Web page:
The University of Southampton
University of Southampton Institutional Repository
Warning ePrints Soton is experiencing an issue with some file downloads not being available. We are working hard to fix this. Please bear with us.

Meta-analysis of management effects on biodiversity in plantation and secondary forests of Japan

Meta-analysis of management effects on biodiversity in plantation and secondary forests of Japan
Meta-analysis of management effects on biodiversity in plantation and secondary forests of Japan
Conservation of temperate forest biodiversity has historically focused on natural old-growth. Less than 3% of the world’s temperate forests remain unmodified by humans, however, and much of temperate-forest biodiversity is held in the predominating planted and secondary forests. Japan provides a widely applicable model for examining how to maximize biodiversity in managed temperate forests, due to its richness of forestry research generated from its vast forest area, albeit largely in Japanese, and the wide practice of its dominant management interventions across the northern temperate zone. Management for plantations include thinning, extended rotation cycles and clear-cutting. For secondary forests regenerating from past clearance, traditional management varies in its intensities, from clear-cutting as coppices to small-scale understorey clearance. Here we provide a first synthesis of published research on biodiversity in planted and secondary forests of Japan, relevant to management of these types of forest in northern temperate forests. Systematic review and meta-analyses of papers published in English and Japanese quantified management impacts on species richness and abundance of several taxa, in relation to moderator variables including stand age and management intensity. Plantation thinning substantially increases the richness and abundance of several taxa. Effect sizes decline with time since thinning for the abundance of regenerating saplings and seedlings, necessitating repeated thinning treatments every six years to sustain this positive effect. Taxonomic groups exhibit variable relationships with stand age in both planted and secondary forests, indicating a need to include both young and old forest stands in managed forest mosaics. We find an insufficient evidence base is available to allow for a meaningful synthesis of low intensity management effects in historically managed secondary forests, with studies varying widely in scale and reported outcomes. We outline an agenda for the research community to achieve a systematic evaluation of scale-dependent effects of traditional forest management on biodiversity.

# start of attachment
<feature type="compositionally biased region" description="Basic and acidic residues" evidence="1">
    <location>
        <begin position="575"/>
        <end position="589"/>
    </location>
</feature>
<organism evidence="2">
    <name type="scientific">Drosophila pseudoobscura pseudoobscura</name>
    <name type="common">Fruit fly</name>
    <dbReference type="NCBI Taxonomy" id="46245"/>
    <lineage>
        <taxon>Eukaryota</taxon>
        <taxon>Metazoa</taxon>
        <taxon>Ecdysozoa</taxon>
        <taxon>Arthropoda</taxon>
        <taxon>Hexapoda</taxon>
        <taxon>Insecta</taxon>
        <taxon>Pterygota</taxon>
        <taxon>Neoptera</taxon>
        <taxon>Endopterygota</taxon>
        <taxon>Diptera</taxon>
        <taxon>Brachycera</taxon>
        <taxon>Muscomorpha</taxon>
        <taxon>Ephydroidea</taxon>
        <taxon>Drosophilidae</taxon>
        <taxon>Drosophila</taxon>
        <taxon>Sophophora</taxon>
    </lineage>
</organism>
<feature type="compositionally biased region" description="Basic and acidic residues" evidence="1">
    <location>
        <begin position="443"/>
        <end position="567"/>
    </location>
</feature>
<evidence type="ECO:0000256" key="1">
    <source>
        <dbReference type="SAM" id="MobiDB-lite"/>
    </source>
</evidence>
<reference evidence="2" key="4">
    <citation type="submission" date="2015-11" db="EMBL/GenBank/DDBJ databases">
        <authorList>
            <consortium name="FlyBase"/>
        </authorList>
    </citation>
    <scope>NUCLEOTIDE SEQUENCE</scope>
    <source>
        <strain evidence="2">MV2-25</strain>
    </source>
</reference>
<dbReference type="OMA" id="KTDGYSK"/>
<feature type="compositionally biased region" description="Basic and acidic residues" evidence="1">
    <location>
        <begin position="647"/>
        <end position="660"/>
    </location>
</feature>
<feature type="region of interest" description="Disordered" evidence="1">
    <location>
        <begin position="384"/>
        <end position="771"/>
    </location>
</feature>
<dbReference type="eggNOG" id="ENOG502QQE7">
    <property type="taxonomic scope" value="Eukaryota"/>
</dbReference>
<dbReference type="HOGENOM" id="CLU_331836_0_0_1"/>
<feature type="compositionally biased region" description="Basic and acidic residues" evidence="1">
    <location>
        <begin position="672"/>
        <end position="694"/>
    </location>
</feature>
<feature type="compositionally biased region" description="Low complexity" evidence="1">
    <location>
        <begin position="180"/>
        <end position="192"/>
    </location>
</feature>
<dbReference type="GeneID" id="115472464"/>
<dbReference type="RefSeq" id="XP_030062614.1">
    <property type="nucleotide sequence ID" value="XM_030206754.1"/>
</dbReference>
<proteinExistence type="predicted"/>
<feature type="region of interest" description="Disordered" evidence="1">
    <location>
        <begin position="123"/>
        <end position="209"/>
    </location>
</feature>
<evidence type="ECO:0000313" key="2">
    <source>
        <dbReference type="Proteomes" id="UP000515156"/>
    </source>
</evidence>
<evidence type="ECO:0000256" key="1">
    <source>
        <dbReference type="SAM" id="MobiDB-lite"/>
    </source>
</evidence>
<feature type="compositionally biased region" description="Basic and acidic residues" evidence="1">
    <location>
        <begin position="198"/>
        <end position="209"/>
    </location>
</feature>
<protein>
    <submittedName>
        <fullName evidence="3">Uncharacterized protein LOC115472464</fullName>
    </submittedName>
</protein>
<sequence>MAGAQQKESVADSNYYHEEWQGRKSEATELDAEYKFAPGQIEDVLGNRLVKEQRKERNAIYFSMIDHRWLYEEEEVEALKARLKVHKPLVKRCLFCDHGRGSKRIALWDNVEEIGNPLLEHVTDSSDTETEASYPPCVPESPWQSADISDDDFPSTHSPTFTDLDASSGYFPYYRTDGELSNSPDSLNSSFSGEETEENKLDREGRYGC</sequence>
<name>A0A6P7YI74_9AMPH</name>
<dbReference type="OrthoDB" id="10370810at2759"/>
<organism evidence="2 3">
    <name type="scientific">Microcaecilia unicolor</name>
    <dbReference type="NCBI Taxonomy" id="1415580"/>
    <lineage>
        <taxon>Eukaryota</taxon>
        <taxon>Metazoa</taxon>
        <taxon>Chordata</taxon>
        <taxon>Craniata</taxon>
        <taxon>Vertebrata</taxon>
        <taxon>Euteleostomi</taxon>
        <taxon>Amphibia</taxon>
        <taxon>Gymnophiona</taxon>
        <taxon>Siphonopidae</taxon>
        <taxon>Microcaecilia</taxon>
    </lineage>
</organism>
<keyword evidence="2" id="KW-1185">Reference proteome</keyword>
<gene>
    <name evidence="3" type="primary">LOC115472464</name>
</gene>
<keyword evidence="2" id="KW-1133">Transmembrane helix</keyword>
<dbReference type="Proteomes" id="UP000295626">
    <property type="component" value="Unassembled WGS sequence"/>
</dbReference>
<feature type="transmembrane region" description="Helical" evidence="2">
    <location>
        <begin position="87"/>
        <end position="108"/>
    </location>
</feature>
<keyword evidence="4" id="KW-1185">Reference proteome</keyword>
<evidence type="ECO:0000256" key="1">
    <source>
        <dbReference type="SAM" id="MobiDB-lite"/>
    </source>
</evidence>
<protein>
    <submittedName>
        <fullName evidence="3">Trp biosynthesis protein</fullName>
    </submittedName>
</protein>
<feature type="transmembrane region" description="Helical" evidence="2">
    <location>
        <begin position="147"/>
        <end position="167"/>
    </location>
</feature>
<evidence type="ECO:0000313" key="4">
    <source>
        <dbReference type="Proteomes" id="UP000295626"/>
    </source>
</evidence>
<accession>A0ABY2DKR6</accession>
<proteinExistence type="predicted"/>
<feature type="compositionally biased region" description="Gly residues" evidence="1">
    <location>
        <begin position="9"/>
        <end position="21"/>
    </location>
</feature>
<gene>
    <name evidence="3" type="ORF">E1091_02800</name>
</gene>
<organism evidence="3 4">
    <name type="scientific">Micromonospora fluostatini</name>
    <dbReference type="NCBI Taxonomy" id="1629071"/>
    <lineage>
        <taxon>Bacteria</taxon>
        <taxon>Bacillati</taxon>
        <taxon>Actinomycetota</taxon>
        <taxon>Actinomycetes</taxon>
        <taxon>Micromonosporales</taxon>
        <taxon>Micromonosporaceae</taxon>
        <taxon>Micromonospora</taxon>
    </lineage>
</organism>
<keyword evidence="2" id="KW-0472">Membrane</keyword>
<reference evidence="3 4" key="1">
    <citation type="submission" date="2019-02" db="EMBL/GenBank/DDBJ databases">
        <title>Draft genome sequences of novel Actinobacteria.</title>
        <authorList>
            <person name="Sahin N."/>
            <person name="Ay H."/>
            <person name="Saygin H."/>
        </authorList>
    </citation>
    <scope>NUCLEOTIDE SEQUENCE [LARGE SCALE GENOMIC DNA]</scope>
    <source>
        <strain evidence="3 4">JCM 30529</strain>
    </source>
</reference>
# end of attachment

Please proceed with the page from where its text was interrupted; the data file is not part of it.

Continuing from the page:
Spake, Rebecca
1cda8ad0-2ab2-45d9-a844-ec3d8be2786a
Yanou, Sakiko
0cf37426-b4c2-4c1a-b110-d9504b900574
Yamaura, Yuichi
bbf8dfea-dc1b-4e25-9919-cc76d293ec2c
Kawamura, Kazuhiro
93733a9e-f79d-420a-b913-e46d0d47ea40
Kitayama, Kanehiro
9478c892-eecf-4c45-99b3-c2845c1f024e
Doncaster, Charles
0eff2f42-fa0a-4e35-b6ac-475ad3482047
Spake, Rebecca
1cda8ad0-2ab2-45d9-a844-ec3d8be2786a
Yanou, Sakiko
0cf37426-b4c2-4c1a-b110-d9504b900574
Yamaura, Yuichi
bbf8dfea-dc1b-4e25-9919-cc76d293ec2c
Kawamura, Kazuhiro
93733a9e-f79d-420a-b913-e46d0d47ea40
Kitayama, Kanehiro
9478c892-eecf-4c45-99b3-c2845c1f024e
Doncaster, Charles
0eff2f42-fa0a-4e35-b6ac-475ad3482047

Spake, Rebecca, Yanou, Sakiko, Yamaura, Yuichi, Kawamura, Kazuhiro, Kitayama, Kanehiro and Doncaster, Charles (2019) Meta-analysis of management effects on biodiversity in plantation and secondary forests of Japan. Conservation Science and Practice, 1 (3), [e14]. (doi:10.1002/csp2.14).